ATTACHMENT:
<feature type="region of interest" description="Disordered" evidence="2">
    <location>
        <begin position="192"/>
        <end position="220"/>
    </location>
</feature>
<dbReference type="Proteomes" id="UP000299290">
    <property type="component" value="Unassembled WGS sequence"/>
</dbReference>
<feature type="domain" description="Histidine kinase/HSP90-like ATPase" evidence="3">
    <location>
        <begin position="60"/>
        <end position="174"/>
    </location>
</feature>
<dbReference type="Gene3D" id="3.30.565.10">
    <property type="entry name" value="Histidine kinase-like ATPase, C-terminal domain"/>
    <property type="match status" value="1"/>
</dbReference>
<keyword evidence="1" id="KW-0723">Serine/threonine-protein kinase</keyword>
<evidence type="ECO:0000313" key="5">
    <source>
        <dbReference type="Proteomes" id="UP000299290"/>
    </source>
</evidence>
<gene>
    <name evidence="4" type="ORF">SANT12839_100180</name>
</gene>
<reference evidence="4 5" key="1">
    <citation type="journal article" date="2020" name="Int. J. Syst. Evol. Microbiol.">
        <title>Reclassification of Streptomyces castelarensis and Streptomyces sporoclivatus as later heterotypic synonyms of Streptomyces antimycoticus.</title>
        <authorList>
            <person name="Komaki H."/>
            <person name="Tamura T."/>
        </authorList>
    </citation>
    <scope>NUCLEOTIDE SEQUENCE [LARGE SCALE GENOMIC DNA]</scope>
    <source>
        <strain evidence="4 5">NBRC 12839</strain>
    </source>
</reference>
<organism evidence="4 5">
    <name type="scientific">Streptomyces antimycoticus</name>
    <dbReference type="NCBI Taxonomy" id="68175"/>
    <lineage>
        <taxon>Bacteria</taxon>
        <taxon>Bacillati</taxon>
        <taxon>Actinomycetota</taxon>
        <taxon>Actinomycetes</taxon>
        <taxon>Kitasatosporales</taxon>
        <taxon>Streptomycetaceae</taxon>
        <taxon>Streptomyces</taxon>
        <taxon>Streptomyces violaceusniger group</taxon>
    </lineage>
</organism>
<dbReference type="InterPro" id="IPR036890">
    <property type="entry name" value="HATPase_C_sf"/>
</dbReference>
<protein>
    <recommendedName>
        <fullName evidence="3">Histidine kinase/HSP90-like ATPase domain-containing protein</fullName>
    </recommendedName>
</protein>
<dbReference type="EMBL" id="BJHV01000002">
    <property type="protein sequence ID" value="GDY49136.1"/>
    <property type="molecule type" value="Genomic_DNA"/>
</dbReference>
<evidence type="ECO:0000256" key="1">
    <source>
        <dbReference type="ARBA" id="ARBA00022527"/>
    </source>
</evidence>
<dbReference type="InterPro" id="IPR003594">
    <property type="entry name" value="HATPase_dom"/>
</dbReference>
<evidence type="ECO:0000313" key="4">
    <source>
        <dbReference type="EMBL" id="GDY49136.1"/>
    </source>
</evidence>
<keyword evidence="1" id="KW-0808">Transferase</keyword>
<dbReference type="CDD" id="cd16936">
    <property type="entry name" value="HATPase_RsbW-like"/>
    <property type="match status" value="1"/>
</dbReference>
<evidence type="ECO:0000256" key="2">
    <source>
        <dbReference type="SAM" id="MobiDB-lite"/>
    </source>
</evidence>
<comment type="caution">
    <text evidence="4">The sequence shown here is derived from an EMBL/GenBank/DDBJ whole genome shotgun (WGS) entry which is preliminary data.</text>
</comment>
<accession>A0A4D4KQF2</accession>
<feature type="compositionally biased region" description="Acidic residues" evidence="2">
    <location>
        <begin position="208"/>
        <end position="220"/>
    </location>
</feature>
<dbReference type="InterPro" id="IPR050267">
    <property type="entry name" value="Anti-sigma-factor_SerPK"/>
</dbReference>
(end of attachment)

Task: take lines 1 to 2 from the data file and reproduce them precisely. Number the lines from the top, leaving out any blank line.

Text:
<feature type="region of interest" description="Disordered" evidence="2">
    <location>